Matt Damon would be perfect, if he didn’t seem a bit too perfect.
He studied at Harvard. He won an Oscar for writing Good Will Hunting. He starred in the Bourne movies, which were adored by critics and audiences alike.
He’s a family man. He speaks out on important political issues. He donates not only his money but his time to charity.
He stays out of the tabloids. He’s charming on talk shows. Indie film fans love him for the Kevin Smith stuff. The masses love him for Ocean’s Eleven. His hair is always neat. He dresses nicely, but doesn’t overdo it. He’s manly yet sensitive. Serious yet funny.
He’s still best friends with his childhood buddy Ben Affleck. He doesn’t smoke. Heck, he’s the Sexiest Man Alive.
The thing about people who are too perfect, though, is that you always wonder what really goes on in their minds.
It’s like those Star Trek episodes where they find a utopia, but then there’s always something weird about the place, like everyone has wicked halitosis or something.
The thing that makes Damon such an interesting case of ‘too good to be true’ is that he, time and again, takes on movie roles that explore this sort of theme. It’s as if he knows there’s something wrong with the fact that there’s nothing wrong with him.
JASON BOURNE IN THE BOURNE MOVIES (2002-07)
In the first Bourne movie, The Bourne Identity, Jason Bourne is a cypher, an empty vessel with no memories, but possessing an infinite capacity to kick butt.
By the final movie, The Bourne Ultimatum, we learn that he was trained by the government to be a killing machine, a job he apparently signed up for voluntarily.
The Bourne movies capture perfectly the Damon Dichotomy: He seems like a nice guy, but then on the other hand he’s capable of beating a man to a pulp with a rolled-up magazine.
He wants to be good, but he was born to be bad.
TOM RIPLEY IN THE TALENTED MR RIPLEY (1999)
Ripley is one of Damon’s signature roles, and the one where he perhaps makes the best use of his suspicious likeability.
The story is that Ripley is a poor kid who gets a taste of the good life, and then wants more.
Sent on an errand by a wealthy father to bring his ne’er-do-well son back from Europe, Ripley instead assumes the young man’s identity.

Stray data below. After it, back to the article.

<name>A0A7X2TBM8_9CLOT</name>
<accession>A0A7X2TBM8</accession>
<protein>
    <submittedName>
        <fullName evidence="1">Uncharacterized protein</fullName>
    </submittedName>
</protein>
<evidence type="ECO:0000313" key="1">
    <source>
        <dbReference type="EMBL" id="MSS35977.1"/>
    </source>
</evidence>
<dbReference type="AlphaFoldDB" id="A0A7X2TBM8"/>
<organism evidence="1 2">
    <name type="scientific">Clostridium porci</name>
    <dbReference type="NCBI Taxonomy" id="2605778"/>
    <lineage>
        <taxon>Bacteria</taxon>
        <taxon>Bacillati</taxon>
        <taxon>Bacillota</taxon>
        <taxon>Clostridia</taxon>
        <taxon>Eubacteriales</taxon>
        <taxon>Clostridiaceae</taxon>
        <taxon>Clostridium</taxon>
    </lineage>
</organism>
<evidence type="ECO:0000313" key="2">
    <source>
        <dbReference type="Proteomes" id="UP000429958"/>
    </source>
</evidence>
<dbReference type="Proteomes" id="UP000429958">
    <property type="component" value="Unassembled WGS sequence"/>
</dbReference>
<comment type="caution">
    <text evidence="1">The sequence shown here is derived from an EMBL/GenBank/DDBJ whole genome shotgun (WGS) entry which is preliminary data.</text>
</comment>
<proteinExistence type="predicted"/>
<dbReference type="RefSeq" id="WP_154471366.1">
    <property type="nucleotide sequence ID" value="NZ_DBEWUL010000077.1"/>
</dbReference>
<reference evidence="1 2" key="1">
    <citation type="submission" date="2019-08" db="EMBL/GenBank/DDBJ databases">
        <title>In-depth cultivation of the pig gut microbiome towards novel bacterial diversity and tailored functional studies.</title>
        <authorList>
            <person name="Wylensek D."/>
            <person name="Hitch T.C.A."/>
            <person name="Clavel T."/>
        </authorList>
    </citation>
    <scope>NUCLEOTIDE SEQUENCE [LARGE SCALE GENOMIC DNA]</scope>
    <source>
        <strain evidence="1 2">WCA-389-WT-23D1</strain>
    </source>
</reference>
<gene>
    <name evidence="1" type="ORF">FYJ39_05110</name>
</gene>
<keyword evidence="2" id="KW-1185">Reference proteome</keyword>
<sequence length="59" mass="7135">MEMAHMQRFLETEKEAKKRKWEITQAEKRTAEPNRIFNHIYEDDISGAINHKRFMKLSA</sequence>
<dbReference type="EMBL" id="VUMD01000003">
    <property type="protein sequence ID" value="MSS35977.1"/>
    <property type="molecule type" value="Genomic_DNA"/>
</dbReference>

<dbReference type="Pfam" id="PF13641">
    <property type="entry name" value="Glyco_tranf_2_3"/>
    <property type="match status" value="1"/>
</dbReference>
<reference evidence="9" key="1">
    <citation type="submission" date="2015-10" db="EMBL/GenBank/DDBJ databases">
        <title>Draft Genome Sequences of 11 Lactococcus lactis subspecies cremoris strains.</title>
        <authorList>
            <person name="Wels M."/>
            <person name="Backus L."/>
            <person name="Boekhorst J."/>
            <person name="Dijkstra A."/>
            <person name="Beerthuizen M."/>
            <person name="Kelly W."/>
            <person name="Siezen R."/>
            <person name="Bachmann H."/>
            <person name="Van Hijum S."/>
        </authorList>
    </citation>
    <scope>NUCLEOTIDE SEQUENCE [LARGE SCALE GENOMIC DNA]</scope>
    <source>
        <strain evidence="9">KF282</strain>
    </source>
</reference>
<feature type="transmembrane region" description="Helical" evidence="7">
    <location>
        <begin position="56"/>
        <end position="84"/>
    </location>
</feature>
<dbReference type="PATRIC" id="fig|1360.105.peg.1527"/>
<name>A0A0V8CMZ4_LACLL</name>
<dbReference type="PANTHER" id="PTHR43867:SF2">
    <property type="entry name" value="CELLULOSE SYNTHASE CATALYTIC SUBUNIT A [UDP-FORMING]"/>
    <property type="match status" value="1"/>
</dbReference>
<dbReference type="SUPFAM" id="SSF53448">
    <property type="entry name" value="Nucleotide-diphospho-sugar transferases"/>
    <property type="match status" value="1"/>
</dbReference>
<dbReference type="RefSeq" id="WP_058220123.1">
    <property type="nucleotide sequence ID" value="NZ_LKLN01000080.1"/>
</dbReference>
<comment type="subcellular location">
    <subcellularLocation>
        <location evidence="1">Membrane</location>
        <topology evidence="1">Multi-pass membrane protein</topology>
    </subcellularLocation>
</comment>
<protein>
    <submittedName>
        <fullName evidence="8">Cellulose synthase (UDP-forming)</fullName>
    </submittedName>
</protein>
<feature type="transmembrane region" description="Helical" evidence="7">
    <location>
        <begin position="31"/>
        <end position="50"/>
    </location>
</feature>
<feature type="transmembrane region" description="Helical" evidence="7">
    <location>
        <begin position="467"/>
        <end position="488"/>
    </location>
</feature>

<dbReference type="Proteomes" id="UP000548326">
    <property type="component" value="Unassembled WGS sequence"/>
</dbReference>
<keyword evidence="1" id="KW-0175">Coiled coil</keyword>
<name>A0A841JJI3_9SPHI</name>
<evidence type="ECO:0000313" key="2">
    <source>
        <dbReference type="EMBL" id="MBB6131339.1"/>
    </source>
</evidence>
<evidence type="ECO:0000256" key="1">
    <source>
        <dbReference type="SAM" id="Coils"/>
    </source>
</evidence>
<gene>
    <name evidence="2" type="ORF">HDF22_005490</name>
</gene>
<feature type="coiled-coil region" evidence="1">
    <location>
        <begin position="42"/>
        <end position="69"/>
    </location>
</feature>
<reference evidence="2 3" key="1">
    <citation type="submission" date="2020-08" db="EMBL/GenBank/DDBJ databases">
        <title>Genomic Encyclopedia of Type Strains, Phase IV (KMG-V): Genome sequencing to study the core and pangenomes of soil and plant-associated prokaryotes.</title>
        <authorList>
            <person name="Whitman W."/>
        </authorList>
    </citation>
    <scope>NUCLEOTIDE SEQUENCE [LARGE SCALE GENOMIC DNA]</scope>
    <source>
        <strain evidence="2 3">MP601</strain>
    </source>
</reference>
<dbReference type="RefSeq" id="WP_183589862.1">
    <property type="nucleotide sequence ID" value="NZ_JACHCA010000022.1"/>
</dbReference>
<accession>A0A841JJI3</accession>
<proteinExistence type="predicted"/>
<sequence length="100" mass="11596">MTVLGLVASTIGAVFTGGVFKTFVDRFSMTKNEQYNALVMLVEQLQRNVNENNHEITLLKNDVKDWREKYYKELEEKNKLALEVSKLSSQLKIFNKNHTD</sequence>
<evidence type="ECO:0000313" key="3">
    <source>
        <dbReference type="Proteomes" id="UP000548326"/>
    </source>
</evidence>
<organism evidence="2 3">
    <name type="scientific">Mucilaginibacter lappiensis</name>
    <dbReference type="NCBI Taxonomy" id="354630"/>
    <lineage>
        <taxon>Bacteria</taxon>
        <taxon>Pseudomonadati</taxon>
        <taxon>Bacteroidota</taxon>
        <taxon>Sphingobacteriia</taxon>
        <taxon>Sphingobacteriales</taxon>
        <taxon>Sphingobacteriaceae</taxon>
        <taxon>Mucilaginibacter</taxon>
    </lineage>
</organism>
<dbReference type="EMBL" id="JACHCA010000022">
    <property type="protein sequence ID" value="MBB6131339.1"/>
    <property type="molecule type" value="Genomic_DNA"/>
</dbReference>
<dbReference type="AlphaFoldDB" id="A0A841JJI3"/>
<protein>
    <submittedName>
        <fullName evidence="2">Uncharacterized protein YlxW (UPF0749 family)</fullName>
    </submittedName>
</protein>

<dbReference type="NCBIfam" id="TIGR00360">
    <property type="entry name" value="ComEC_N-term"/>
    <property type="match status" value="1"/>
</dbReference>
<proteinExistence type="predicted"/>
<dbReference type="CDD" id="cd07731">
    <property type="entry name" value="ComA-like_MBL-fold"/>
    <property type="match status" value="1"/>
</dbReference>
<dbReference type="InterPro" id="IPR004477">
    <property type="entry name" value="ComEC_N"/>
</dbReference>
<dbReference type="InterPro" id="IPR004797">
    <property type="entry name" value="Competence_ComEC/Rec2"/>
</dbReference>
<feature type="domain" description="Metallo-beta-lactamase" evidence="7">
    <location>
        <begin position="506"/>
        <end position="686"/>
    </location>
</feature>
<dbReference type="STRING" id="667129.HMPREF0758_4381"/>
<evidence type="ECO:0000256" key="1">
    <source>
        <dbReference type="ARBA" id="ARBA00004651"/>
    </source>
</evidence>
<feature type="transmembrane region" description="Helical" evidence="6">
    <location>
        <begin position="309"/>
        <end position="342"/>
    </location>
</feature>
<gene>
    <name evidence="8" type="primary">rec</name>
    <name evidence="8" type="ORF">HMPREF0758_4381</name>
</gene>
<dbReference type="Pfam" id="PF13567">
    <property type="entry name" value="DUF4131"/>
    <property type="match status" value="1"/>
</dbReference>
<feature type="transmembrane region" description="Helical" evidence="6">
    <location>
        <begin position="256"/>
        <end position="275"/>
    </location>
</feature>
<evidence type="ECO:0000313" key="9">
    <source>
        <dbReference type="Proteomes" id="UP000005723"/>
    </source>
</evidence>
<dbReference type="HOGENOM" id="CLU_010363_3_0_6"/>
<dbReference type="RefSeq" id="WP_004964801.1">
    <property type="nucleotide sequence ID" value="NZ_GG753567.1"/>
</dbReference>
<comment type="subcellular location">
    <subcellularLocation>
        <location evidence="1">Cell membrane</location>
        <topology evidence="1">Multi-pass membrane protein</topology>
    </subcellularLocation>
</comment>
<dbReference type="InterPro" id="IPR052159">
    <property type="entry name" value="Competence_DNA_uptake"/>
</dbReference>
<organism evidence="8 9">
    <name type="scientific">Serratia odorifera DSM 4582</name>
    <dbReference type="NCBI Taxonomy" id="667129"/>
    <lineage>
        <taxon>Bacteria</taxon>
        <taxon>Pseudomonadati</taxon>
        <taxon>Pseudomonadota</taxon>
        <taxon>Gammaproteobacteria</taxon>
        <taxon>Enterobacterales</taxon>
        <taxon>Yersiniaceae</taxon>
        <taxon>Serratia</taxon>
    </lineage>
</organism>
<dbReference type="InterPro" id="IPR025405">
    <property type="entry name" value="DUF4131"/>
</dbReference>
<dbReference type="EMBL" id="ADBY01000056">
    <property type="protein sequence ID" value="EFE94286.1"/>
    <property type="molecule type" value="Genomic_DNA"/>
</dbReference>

When flashing his wide all-American smile isn’t enough to keep the ruse going, he resorts to more desperate – and deadly – means.
COLIN SULLIVAN IN THE DEPARTED (2006)
In a role that seems almost custom-made for him, Damon plays Colin Sullivan, a Boston gangster who is hand-picked by mob boss Frank Costello (Jack Nicholson) to infiltrate the police department.
Sullivan becomes, seemingly, a model officer, all the while feeding information back to Costello.
It seems that almost every word uttered by Sullivan is a lie, and though it is apparent that he is proud of his ability to beguile the gullible, he is also racked with guilt.
As complex a performance to pull off as one could imagine, Damon seems to handle it with ease.
THE INFORMANT (2009)
Playing corporate whistle-blower Mark Whitacre, who seems to be one thing but is really another, who makes an art of deception, and whose inside and outside don’t mesh, Damon gives perhaps the performance of his life.
Anyone who knows anything about the real-life case of Whitacre will know that the agri-business executive wasn’t always on the up-and-up as he spied on his employer for the FBI.
A seemingly straightforward fellow and a supposedly nice guy, Whitacre lied to his boss, lied to the agents who trusted him, lied to his wife, and even lied to himself.
Through his voiceover in the film, we also learn that he has an obsession with creatures which seem to be one thing, but are really another, such as insects who take on the colouration of poisonous insects, without really being poisonous.